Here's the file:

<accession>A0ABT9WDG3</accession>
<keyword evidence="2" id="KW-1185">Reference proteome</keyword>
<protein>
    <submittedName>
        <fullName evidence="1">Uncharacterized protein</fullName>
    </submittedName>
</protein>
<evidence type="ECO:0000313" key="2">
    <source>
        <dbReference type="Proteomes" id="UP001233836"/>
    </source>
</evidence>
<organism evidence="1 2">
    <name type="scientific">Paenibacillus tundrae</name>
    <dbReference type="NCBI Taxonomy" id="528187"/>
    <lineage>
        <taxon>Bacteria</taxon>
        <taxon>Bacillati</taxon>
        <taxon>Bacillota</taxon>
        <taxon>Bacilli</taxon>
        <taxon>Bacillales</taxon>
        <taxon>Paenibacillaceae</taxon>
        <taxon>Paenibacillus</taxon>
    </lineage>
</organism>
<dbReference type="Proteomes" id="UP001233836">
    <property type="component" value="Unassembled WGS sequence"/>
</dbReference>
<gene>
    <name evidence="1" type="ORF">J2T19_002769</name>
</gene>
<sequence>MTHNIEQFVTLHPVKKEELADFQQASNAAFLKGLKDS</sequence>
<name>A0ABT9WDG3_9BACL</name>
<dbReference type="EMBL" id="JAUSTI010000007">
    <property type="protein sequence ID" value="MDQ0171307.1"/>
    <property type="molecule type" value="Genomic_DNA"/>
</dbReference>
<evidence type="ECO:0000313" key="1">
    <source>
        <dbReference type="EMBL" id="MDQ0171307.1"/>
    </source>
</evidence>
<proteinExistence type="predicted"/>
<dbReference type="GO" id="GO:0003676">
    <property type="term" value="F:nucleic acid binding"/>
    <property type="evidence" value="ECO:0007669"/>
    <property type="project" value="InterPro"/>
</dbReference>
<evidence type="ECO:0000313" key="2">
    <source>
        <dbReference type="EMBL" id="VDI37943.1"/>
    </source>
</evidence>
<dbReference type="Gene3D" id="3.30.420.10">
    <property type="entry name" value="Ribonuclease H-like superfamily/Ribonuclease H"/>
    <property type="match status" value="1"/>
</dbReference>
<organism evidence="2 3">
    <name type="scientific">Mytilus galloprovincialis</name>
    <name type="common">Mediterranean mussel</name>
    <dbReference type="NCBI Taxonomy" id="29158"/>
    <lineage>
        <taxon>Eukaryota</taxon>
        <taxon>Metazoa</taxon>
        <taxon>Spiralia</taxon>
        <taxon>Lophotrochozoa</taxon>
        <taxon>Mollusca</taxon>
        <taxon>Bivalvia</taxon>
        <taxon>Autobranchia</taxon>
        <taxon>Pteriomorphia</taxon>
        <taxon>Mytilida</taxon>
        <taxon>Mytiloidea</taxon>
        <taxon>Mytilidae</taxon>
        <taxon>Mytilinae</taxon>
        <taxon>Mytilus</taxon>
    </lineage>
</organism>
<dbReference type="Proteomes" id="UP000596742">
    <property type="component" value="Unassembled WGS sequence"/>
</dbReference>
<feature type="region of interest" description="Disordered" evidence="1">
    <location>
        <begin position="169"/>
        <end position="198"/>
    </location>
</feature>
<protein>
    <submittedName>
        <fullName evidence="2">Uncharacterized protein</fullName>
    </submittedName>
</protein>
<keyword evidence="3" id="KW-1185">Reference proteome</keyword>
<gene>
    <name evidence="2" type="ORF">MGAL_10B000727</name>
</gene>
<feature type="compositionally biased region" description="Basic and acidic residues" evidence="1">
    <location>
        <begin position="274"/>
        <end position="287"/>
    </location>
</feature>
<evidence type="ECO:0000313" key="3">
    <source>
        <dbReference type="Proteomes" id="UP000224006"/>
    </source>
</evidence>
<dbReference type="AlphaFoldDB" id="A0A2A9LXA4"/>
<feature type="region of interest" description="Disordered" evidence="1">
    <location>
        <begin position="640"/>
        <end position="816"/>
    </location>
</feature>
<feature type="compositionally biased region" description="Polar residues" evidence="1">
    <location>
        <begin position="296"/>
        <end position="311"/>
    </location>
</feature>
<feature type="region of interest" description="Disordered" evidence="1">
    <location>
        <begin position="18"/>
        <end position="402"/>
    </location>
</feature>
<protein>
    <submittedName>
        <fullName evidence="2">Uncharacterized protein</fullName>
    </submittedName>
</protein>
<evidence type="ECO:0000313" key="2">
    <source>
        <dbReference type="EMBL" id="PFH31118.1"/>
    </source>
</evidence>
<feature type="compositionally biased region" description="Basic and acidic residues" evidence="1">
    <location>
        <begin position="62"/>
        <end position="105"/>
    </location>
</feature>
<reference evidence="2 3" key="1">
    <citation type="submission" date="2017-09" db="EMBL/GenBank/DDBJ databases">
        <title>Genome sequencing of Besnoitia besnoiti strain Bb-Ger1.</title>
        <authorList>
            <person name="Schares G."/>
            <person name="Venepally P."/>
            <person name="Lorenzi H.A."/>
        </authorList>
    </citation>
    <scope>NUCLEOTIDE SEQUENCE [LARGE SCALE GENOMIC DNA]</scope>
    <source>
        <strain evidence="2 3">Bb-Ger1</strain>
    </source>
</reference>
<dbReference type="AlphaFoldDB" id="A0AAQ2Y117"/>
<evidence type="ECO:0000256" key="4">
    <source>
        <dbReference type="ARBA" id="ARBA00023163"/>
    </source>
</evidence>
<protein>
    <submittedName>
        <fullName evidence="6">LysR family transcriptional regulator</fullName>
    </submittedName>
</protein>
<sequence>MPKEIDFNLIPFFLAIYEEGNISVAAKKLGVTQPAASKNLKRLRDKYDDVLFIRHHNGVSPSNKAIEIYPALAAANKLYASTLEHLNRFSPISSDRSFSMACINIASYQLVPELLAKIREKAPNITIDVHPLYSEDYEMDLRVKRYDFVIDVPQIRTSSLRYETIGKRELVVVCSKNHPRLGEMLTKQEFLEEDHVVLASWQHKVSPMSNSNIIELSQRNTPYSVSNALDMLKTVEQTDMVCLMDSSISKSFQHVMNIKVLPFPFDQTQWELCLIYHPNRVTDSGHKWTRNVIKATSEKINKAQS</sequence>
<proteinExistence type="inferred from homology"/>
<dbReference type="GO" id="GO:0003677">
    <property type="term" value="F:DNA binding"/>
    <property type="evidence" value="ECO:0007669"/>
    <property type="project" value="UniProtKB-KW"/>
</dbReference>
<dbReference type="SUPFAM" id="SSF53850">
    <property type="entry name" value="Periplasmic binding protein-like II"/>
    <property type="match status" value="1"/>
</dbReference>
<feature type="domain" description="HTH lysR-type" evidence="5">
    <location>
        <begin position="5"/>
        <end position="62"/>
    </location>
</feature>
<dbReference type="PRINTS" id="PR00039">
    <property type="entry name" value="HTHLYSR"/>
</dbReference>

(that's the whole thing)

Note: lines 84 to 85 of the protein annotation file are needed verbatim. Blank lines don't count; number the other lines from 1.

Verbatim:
        <end position="198"/>
    </location>